This is where things (and animals) are given human qualities or emotions. It is a technique used to create mood in a story. Types are listed in order of usefulness!
Add your own examples in the comment box below!
 Non-human things perform human actions. Please note, the definition gets blurry for animals - do they ‘grieve’, ‘scream’ or ‘love’, like humans do - if so, can it really be called personification?
sunlight danced on the water; wind whistled through the trees; night crept over the earth; creatures screamed in the night; the house gaped, slack-mouthed; the blank gaze of a hundred windows; her dress caught the light and threw it back
Non-human things seem to have human emotions (may also be Pathetic Fallacy if it’s weather)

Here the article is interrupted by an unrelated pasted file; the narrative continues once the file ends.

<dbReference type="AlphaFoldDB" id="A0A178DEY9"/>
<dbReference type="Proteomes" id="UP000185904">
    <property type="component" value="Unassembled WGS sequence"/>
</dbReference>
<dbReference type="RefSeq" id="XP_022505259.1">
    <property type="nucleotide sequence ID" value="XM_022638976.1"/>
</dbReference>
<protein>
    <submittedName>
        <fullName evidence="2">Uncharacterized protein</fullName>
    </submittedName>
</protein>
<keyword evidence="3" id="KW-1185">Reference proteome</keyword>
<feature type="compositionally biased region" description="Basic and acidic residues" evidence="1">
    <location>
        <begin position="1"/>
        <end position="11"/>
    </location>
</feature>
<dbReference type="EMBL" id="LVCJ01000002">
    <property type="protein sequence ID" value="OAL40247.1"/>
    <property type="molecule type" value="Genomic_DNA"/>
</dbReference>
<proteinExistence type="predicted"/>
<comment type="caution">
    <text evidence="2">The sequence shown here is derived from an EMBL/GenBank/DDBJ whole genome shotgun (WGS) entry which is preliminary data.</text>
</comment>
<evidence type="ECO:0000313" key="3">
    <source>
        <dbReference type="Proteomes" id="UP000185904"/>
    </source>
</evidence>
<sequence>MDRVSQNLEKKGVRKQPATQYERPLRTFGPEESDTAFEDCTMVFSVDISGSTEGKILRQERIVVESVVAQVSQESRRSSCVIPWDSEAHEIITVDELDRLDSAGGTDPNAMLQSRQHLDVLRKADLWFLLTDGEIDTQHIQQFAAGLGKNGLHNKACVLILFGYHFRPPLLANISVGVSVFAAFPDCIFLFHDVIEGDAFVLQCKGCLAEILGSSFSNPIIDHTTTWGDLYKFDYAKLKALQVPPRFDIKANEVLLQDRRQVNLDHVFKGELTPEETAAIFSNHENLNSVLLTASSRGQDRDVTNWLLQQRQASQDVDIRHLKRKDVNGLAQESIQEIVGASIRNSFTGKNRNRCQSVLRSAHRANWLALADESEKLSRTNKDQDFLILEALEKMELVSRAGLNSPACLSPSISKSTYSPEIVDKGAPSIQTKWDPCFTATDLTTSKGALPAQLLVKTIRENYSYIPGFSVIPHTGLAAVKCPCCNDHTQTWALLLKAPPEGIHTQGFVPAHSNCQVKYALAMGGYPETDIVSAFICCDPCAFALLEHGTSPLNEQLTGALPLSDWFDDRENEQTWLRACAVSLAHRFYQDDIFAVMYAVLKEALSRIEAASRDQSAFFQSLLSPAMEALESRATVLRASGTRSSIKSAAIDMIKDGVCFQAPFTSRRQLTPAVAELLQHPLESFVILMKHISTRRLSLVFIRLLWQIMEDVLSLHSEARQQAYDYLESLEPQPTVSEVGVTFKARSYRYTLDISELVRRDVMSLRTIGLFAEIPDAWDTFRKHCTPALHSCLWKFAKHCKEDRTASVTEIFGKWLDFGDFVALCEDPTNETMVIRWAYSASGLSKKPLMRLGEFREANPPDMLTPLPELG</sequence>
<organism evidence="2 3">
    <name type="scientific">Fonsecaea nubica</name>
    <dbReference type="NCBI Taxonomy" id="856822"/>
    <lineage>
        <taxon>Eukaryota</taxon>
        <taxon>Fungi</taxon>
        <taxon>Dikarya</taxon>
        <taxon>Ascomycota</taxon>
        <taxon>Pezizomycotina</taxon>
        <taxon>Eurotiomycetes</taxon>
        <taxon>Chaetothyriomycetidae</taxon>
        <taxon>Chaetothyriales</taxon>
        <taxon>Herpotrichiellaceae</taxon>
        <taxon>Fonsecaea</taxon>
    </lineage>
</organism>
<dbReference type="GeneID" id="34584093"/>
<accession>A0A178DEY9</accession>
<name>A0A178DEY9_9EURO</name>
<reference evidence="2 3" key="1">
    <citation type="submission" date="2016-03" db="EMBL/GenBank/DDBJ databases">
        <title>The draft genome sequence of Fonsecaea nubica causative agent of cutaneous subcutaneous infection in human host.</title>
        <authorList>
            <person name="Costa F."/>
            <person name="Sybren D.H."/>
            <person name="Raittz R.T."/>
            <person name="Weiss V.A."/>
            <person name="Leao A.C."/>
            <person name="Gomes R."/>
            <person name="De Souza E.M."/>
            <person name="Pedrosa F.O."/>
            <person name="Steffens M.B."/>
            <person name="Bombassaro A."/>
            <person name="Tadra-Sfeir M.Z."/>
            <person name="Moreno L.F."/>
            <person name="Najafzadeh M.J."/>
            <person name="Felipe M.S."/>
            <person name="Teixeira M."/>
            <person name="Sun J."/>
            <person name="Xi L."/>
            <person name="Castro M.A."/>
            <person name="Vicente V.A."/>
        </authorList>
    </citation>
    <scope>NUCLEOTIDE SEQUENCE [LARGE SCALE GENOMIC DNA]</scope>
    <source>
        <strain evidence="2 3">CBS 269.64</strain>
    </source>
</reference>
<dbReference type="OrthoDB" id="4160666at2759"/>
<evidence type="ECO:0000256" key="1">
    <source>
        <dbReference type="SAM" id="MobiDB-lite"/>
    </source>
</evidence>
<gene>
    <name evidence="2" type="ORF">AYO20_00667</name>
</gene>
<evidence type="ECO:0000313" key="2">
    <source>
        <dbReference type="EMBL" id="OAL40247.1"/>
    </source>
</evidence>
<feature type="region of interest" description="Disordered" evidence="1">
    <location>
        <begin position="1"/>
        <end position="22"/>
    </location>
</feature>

e.g. the storm raged furiously; the soft inviting sands; the trees clustered fearfully together; the gate groaned; the forest slept; the rose blushed; the ground ran away from us
 Personification of an Abstract Noun (treating the idea, or concept as if it were a person - making an abstract force or power more real
e.g. for Love: Aphrodite, Cupid and Queen Mab are ‘gods’ of, or represent, love
For Death and Time: the Grim Reaper and the ‘dance of death’ are medieval symbols of death as a person. The Roman god, Saturn, and the Greek god, Kronos, control death and time.
e.g. Time waits for no man; Love’s not Time’s fool; Beauty is in the eye of the beholder; a slave to Love; a worshipper of Beauty; in the temple of Beauty; Fortune favours the bold; Lady Luck favours you; Luck is against us; like the careful undressing of Love
 Human accessories or body parts given to non-living things:
e.g. river bed, river mouth, the foot or head of a table or bed, the foot of the mountain, the head of the company, chair or table legs, armchair, the lip of the jug, the eye of the storm, the body of the group, the head of the group, the body [main part] of the text, he went out on a limb, the next leg of our journey.